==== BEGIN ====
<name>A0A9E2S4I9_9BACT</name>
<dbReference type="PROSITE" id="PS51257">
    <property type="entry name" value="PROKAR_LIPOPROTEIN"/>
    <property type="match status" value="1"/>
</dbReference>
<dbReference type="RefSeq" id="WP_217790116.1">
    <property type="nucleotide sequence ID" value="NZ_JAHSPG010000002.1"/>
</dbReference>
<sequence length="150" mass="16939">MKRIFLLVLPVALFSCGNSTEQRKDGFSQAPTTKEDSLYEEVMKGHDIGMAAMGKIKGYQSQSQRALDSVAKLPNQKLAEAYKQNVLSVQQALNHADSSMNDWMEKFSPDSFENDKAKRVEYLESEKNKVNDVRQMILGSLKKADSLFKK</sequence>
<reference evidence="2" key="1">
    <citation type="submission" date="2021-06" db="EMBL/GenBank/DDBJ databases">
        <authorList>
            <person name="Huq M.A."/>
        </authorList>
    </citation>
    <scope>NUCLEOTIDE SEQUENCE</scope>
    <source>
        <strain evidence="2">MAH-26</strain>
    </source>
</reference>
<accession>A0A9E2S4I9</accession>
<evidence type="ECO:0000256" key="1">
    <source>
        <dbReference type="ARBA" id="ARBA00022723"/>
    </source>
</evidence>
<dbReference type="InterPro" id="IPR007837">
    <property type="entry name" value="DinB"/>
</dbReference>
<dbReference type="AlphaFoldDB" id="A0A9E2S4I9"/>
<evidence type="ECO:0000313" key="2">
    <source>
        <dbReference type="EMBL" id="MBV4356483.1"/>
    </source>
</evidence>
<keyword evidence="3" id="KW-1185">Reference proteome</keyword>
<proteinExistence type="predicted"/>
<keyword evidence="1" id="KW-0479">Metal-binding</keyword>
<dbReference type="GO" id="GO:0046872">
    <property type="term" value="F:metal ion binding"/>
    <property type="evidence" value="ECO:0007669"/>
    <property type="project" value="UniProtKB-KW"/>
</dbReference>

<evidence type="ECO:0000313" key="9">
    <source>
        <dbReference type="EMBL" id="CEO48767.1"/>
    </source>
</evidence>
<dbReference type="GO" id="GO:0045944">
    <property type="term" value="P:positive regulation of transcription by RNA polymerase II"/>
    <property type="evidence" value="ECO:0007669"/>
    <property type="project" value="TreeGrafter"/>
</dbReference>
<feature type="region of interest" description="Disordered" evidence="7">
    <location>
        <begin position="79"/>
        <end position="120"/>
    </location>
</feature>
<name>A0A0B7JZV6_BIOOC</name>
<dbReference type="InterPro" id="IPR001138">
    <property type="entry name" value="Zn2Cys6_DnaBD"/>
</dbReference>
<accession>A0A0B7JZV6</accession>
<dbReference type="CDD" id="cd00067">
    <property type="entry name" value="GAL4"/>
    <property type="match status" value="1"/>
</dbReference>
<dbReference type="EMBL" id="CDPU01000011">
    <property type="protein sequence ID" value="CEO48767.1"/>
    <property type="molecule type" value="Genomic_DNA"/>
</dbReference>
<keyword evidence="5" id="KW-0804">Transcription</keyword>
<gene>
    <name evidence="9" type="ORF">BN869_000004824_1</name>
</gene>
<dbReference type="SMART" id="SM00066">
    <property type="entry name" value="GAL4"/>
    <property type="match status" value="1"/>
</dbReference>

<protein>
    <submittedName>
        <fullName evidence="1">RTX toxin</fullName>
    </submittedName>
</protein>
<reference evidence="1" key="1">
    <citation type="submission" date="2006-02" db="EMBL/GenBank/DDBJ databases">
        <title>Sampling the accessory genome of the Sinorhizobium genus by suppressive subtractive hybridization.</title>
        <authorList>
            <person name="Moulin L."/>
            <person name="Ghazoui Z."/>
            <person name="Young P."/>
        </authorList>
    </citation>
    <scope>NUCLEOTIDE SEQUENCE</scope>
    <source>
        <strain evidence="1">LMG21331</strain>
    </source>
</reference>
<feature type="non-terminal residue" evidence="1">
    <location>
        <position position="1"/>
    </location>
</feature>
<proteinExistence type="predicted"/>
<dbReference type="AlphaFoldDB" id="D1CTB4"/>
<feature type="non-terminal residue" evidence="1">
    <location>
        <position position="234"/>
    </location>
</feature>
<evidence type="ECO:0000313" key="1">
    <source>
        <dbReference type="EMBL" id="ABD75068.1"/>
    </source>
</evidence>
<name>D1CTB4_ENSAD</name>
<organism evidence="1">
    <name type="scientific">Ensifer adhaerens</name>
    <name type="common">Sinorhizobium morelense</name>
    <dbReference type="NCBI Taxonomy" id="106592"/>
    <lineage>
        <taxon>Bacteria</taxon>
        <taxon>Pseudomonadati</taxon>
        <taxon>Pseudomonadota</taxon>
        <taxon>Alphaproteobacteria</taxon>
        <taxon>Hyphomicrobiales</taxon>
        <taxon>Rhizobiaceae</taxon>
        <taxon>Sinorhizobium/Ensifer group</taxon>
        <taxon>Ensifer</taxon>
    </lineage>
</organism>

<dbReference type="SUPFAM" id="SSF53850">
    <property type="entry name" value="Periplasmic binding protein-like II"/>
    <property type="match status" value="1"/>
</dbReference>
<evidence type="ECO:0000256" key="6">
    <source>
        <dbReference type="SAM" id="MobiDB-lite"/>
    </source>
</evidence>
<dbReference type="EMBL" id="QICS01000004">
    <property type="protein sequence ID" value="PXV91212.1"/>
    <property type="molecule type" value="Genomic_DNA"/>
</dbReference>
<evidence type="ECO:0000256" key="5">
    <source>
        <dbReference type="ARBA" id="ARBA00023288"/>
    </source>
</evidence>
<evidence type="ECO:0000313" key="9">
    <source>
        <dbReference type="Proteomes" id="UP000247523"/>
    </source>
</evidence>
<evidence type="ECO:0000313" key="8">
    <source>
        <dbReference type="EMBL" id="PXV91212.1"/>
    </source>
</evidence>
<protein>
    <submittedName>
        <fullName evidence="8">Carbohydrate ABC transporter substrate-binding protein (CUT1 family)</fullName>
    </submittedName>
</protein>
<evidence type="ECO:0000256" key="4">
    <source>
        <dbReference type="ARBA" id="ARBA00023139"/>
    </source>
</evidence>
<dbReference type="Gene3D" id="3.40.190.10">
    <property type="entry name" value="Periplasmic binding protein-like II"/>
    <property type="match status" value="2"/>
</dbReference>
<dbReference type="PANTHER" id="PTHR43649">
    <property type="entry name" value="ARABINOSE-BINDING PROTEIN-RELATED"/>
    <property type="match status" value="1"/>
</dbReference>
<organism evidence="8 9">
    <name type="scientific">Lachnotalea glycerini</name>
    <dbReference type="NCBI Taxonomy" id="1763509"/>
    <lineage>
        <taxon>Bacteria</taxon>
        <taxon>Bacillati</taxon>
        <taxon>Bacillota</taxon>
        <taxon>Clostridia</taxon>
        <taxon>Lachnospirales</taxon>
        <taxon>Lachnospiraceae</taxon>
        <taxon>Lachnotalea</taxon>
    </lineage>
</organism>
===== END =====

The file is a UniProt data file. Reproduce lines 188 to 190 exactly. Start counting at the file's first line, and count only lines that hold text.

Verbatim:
        <taxon>Lachnospiraceae</taxon>
        <taxon>Lachnotalea</taxon>
    </lineage>